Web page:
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Suppose there are two populations, optimists and pessimists. Optimists are more optimistic about the future economy and pessimists are more pessimistic. There are equal number of optimists and pessimists, I draw their forecasts from them and consider the median forecasts. Suppose there are news and their forecasts (the distributions of forecasts) change. Under what conditions that new forecasts will be more volatile from old forecasts (i.e. the variance of the median is larger)?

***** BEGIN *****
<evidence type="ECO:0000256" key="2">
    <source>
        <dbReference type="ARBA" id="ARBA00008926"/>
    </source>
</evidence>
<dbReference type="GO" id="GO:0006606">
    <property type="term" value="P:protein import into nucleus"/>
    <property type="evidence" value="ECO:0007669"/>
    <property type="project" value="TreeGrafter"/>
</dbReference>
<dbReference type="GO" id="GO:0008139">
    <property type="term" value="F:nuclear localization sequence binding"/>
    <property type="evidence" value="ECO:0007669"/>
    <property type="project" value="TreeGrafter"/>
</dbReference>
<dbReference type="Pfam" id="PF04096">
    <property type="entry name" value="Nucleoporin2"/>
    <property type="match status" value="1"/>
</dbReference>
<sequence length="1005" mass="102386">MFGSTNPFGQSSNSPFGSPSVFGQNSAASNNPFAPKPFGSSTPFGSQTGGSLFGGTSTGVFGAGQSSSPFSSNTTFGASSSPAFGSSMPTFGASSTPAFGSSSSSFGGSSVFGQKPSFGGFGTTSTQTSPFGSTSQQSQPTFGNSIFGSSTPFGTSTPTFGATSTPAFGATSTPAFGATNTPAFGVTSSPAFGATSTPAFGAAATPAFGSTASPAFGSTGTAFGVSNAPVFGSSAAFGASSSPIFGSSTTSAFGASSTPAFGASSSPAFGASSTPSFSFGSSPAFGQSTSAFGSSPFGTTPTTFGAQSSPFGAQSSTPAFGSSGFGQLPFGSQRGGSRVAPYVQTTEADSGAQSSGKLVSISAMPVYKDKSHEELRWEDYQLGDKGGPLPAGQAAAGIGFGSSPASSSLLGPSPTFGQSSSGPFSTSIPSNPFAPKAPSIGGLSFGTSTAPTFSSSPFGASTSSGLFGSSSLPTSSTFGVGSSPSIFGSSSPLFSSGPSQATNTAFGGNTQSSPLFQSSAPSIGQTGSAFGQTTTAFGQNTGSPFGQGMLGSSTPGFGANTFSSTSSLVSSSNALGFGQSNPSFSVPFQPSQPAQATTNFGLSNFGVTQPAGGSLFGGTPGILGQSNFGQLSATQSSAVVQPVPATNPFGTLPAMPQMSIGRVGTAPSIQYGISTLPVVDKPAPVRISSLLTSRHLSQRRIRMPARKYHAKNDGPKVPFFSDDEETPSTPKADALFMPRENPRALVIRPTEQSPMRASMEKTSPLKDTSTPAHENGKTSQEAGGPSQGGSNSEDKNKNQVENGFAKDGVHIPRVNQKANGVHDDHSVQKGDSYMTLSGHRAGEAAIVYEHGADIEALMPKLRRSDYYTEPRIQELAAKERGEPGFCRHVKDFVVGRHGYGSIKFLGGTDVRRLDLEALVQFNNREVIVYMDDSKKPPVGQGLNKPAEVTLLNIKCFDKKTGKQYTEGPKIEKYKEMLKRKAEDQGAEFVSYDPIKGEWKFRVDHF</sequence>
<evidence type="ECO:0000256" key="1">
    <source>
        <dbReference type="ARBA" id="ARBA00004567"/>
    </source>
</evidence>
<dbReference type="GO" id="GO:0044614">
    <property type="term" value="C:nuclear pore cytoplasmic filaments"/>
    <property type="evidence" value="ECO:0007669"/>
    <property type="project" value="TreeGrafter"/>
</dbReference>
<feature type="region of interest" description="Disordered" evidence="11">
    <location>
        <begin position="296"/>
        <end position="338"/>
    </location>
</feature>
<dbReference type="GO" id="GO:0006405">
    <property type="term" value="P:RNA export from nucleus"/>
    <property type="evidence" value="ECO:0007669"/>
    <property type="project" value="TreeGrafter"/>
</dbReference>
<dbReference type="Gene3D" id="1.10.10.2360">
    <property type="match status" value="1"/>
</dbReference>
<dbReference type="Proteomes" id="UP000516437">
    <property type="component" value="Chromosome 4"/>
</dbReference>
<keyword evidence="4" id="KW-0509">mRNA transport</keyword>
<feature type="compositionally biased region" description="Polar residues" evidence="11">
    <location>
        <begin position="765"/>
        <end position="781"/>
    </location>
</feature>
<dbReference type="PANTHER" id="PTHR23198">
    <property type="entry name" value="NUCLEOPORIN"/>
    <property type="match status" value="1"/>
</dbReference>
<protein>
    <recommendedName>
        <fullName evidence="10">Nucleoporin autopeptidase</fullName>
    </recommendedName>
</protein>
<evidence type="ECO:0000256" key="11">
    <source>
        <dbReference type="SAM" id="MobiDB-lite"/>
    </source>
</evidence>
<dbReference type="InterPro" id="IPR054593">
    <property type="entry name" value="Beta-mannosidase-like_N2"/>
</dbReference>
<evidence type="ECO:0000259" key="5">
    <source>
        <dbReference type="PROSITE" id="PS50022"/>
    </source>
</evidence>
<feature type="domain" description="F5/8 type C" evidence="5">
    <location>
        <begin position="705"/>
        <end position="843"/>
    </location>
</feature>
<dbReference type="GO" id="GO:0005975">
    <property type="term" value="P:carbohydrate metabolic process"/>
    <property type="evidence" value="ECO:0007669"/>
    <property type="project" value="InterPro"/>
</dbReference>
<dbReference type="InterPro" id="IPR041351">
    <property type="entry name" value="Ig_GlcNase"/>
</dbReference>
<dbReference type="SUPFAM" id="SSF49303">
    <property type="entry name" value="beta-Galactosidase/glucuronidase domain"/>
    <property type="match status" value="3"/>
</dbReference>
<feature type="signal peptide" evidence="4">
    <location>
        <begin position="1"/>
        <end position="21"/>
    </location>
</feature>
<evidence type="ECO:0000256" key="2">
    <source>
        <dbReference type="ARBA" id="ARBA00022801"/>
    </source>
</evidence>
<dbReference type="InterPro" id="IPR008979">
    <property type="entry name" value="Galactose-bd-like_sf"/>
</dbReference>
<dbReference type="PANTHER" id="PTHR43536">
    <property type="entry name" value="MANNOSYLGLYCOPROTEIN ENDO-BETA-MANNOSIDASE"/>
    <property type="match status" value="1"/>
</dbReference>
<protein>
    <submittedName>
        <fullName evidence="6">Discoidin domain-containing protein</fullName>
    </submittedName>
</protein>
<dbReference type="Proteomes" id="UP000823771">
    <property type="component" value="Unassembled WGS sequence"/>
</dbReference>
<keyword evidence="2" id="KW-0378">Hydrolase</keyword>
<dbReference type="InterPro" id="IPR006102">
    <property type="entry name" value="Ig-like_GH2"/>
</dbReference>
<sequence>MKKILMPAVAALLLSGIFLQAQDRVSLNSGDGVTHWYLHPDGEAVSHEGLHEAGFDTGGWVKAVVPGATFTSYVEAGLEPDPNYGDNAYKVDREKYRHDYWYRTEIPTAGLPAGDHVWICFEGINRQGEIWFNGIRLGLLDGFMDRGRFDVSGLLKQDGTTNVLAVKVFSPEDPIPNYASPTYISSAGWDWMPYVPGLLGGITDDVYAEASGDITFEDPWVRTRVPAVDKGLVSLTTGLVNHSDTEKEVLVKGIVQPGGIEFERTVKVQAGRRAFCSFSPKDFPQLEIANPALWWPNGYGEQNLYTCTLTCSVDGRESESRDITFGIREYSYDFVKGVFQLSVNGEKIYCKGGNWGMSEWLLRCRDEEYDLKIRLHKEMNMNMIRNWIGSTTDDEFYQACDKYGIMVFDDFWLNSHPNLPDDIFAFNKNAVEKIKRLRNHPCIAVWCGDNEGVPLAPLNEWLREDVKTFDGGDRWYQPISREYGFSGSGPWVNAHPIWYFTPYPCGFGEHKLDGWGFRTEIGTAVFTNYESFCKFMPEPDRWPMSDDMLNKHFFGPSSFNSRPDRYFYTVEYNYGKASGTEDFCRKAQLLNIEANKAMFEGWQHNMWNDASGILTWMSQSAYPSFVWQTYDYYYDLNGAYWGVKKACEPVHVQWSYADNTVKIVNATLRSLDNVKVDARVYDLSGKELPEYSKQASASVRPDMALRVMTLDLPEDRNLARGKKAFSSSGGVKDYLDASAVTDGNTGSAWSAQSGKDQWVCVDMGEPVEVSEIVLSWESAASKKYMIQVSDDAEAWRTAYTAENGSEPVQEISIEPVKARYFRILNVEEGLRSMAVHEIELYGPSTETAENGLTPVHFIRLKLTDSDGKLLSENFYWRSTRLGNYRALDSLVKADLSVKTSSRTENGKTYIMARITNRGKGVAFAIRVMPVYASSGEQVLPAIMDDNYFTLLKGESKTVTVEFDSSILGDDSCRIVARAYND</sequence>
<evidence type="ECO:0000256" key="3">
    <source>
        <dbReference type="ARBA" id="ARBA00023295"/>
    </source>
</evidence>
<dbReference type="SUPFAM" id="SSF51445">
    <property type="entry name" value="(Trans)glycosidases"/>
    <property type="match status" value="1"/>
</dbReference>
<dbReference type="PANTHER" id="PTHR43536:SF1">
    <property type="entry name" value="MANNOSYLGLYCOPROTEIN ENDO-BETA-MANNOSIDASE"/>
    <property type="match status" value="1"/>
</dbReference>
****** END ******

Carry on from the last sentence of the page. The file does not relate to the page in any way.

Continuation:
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What are the hypotheses? This does not make sense as stated -- voting to close. –  Igor Rivin Aug 9 '11 at 16:57
    
The question has nothing to do with order statistics from what I can tell. Voting to close as well. –  Steve Huntsman Aug 9 '11 at 17:17
    
Suppose there are two populations with distribution F and G. The draws are iid. We take n samples from both populations and pick a median. We calculate the distribution of the median and its variance. What kind of shifts on F and G will make the variance of the median larger? –  user16133 Aug 9 '11 at 18:45
    
stats.stackexchange.com may be better for this question –  David Roberts Aug 9 '11 at 21:59
    
...if it could be cleaned up to make sense (judging by others' comments) –  David Roberts Aug 9 '11 at 23:13
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